The answer is not to “close down” that border, were that even possible, and thus to junk NAFTA and tip Mexico and the Southwest into economic crisis. Together with Mexico we should fashion a “smart border” with pre-clearance for goods, fast lanes for frequent travelers and modern detection devices. Everyone crossing should be checked through a comprehensive data base. Illegal migration is a luxury we can no longer afford.
But to bring it to an end it we ought also to reconsider a Mexican proposal for bilateral cooperation that looked to be a dead letter after Sept. 11. That proposal is getting more attention since President George W. Bush met Thursday and Friday with his Mexican counterpart, Vicente Fox, in Monterrey, Mexico.
Mexico wishes to make migration legal and orderly, replacing smugglers and illegal aliens with guest workers and legal residents. The alternative is to try to deport unauthorized aliens and to try to staff the entire Mexican border, even as we increase supervision in the north.
Those missions could bust an already overtaxed Immigration and Naturalization Service and foster a scofflaw migrant environment hospitable to terrorists. Who is going to report suspicious activity to the authorities if they believe their own deportation will follow?
It is in the U.S. interest that the INS be adequately funded, organized and briefed. All immigrants need to be brought into the system.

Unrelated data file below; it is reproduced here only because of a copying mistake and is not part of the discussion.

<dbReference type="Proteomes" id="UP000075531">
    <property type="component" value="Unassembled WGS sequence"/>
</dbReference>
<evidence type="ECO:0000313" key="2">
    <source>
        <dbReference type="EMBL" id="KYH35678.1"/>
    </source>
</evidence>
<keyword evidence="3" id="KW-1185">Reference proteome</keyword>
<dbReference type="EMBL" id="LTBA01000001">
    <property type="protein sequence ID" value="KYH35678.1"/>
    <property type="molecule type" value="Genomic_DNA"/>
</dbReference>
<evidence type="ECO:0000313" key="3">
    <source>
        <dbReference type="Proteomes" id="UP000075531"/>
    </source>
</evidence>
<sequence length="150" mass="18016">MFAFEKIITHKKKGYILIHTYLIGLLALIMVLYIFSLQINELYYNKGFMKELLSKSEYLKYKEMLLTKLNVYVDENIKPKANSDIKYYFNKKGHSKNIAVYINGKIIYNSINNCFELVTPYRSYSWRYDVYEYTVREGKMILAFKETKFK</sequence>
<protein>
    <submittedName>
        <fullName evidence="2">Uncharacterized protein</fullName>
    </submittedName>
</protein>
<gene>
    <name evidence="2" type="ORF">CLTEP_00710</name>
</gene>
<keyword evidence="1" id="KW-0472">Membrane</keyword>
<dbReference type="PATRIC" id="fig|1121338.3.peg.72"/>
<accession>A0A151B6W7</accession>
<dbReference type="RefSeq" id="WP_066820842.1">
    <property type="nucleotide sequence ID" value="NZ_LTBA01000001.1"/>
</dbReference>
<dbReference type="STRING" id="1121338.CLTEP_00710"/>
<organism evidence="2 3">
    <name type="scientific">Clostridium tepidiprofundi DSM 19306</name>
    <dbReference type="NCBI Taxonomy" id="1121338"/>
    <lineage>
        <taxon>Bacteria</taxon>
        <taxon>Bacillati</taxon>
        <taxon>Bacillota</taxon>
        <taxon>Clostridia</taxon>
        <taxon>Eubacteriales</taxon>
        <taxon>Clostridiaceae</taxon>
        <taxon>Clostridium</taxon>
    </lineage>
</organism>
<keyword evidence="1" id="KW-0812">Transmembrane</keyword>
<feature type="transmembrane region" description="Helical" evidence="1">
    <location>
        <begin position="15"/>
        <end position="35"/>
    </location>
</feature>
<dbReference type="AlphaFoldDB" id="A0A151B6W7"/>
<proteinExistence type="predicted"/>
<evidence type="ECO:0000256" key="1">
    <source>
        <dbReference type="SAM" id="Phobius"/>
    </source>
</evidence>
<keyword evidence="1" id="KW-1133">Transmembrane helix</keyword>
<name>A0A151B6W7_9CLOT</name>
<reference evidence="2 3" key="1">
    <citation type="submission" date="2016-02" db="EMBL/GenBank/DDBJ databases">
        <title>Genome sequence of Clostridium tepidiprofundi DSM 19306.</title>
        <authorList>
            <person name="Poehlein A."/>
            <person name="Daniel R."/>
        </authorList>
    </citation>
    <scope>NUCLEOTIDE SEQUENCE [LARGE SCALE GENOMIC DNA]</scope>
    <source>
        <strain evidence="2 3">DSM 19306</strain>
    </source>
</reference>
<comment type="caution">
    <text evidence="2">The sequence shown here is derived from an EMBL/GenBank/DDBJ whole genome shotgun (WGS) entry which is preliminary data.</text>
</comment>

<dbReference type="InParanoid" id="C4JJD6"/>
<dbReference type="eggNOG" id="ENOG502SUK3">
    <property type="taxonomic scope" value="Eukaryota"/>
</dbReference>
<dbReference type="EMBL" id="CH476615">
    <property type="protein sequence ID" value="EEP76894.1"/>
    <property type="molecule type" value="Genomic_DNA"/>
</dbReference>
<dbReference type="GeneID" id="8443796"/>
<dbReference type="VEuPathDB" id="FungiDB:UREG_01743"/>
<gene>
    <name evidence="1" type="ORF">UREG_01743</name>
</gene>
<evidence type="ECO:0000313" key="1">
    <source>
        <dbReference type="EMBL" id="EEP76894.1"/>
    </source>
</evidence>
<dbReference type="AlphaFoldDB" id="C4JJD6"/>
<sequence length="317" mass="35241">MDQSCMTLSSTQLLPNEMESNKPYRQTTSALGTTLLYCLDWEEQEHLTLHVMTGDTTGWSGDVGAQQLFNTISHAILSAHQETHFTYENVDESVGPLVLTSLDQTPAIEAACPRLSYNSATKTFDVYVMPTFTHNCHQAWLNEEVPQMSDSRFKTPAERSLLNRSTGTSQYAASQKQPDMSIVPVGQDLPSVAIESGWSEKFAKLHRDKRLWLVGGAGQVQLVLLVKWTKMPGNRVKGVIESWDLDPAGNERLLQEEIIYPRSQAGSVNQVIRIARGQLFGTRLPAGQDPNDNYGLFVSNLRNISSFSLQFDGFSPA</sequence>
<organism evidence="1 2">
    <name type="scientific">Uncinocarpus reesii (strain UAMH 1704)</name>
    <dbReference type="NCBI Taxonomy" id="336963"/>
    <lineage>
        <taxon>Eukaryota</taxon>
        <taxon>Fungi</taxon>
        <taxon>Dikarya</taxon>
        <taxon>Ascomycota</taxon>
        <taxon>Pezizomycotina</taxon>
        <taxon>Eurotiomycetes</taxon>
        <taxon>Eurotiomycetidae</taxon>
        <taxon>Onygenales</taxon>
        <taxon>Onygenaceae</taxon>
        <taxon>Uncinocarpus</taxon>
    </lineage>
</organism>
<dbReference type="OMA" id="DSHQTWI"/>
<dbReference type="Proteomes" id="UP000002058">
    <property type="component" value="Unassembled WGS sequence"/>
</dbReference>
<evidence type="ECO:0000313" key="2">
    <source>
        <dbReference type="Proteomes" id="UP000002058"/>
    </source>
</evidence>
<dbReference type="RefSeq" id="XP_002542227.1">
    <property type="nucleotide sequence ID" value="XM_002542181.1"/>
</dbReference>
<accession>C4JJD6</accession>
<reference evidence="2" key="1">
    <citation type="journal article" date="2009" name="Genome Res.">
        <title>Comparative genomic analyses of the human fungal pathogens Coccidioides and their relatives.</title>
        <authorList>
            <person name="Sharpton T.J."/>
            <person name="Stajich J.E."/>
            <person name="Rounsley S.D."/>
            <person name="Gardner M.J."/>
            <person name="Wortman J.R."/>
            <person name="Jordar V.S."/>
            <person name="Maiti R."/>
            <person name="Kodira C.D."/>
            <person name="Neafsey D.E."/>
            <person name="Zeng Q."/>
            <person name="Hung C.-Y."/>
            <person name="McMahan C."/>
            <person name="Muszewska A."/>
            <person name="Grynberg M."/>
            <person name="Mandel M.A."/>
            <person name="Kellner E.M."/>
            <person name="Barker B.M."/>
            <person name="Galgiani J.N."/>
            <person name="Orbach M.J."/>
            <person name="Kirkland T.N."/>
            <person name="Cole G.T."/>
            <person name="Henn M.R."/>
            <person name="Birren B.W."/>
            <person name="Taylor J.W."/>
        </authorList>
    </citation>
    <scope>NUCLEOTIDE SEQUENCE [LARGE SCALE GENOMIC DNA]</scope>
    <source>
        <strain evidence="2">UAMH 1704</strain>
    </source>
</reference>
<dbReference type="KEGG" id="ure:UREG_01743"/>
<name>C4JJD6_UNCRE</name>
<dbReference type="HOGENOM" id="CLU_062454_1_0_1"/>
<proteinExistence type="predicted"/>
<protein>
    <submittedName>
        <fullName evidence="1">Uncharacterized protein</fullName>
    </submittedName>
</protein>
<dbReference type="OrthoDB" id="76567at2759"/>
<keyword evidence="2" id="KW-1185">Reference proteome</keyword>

But for the system to work, two more things are needed. The first is to issue identity cards to an agreed number of migrants and undocumented workers. National identity cards could also make employers’ checks on illegal workers meaningful. The second is that Mexico share responsibility for our common border and extend the security perimeter against terrorism by building the rule of law within Mexico.
Several indices show that the Border Patrol has enjoyed some success in stemming the flow of illegals, but unfortunately “success” has cost a significant toll in Mexican lives. However, were Mexico to place dangerous zones off-limits, together we could make the border safe. Mexican federal officials and state governments indicate willingness to take these actions if their migrants can become legal in sufficient number.
Mexican criminal organizations hospitable to international terrorists are a menace to both our countries. Building the rule of law is the centerpiece of Fox’s administration, which has just achieved a signal victory over the notorious Arellano cartel.
Fox’s pledge of “total support” for the United States after Sept. 11 roused strident criticisms from fundamentalist Mexican political forces. Historic anti-American resentment is fueled by a recession that was triggered by our slump. Agreement in principle on a bilateral migration accord would bolster a friend in need.
Bush’s visit to Mexico was intended to back his affirmation that Mexico remains a top priority despite 9/11. In fact, Mexico is now more critical to the United States. If our back door is not to remain open to terrorists, we need Mexico’s cooperation. Building the rule of law in Mexico has become a U.S. security concern. And a Mexican immigration accord would be a first step toward closing our back door, but gently.
The [Trump administration's] proposals don't call for constant monitoring once someone is in the country. It seems like [Saipov, the NYC attacker] became much more radical relatively recently. So the ideas on the table don't seem particularly relevant to this attack.